Education and Solidarity Network


Education and Solidarity Network
September 22, 2016

During the Education International research group’s annual meeting, the ESN and the teachers’ union NASUWT co-organised a collaborative session on educators’ health and well-being.

A dozen participants were able to spend an hour sharing their opinions on subjects of their own choosing (see below).

The role of EI

EI should centralise existing data on occupational health within the education sector. EI should push to include questions relating to educators’ and education workers’ mental health and stress levels in the TALIS survey. EI could launch a joint research project with the OECD on this subject. EI could do scientific research into the links between the quality of education and well-being at school.

Preparing educators at the start of their careers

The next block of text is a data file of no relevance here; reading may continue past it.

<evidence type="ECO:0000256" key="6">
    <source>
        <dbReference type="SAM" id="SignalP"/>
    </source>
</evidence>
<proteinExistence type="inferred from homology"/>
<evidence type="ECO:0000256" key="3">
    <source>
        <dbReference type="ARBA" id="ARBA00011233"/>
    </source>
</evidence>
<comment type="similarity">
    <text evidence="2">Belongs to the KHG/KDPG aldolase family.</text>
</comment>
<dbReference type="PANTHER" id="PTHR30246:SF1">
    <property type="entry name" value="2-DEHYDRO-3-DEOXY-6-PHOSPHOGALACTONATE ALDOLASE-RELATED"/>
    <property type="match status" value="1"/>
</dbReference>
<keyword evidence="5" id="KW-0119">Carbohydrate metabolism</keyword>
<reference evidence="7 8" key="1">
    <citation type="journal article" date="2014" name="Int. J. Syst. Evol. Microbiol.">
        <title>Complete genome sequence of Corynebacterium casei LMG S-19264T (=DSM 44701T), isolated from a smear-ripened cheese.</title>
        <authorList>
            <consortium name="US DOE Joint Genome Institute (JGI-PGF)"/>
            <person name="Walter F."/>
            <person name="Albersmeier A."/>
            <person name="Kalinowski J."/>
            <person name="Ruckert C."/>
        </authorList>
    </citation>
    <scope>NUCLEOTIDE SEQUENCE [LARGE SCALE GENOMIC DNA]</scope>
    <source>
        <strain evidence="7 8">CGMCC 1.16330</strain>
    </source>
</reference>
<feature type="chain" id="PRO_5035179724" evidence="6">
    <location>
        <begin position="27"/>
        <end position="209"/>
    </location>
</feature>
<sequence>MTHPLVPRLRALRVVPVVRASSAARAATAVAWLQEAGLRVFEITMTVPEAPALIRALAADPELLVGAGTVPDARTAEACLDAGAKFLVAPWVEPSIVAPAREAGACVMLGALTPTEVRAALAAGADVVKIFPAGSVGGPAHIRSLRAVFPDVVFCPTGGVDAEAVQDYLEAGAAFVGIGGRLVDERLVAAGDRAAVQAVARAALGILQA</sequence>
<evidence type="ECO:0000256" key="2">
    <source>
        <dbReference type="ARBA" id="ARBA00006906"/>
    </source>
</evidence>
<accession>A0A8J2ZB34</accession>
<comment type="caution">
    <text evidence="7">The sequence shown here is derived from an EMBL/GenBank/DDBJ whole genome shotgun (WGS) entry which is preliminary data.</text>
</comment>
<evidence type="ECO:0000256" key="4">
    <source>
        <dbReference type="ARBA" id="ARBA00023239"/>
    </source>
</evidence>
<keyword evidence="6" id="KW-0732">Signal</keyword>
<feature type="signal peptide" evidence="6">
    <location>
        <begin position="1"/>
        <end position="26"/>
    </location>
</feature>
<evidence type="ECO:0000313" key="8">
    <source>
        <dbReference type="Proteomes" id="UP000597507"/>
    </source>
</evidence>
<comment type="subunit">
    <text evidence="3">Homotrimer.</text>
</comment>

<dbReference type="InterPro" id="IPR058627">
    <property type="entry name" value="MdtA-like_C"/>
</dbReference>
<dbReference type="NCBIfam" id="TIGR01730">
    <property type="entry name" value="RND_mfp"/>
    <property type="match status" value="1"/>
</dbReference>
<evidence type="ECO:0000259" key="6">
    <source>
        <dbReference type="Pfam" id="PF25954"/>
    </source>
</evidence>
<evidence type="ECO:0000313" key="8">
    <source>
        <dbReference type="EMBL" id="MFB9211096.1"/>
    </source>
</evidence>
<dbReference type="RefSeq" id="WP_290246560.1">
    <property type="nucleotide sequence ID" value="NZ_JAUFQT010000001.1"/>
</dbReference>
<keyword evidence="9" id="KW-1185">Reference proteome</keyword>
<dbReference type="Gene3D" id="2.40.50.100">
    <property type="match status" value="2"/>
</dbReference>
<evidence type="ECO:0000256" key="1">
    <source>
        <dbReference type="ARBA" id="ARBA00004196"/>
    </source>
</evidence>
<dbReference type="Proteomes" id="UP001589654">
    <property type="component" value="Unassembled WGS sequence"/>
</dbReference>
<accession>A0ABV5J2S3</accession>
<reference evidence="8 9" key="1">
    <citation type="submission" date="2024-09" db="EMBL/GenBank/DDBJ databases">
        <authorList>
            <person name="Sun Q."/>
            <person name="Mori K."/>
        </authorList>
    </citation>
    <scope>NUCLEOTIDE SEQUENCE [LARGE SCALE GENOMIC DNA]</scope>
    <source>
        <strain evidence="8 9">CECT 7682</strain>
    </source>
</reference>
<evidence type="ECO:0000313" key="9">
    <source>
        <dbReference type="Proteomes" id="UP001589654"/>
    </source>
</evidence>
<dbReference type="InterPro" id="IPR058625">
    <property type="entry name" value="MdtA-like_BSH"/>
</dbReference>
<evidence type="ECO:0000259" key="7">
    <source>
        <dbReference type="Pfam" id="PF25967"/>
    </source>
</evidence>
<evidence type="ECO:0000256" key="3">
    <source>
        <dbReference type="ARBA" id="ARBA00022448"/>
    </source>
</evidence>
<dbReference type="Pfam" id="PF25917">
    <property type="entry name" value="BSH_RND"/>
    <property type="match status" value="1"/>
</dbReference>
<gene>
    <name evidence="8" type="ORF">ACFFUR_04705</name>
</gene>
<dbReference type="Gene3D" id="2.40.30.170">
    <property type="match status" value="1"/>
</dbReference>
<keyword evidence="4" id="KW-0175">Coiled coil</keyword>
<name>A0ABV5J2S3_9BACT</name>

How can educators’ ability to manage their health and well-being during their careers be included in their training? Some of the issues to be addressed include: distinguishing between vocation and profession; the profession’s lack of recognition; the absence of worker well-being in the education sector on a policy level; being aware of existing services.

Educators’ workload

Workload is identified as a source of stress. But are we talking about timetables? about administrative tasks? about the time taken to plan lessons? Various factors increase the amount of paperwork that educators must manage. New technologies make educators completely accessible and available to students and their parents.

Dimensions of well-being

The well-being of educators should be seen as a common good. Well-being is physical, mental and social. Surveys on the subject should be pitched positively.

The link between the health of educators, education staff and students

There is a strong link between education workers’ health and that of their students. Unions must tackle this issue head-on and promote healthy schools, ensuring decent working conditions for their members.

Payment of educators’ salaries

In Ghana and Kenya, payment of educators’ salaries has been delayed by several months. This causes problems with motivation, resignations and debt. A financial reform is necessary in these countries.

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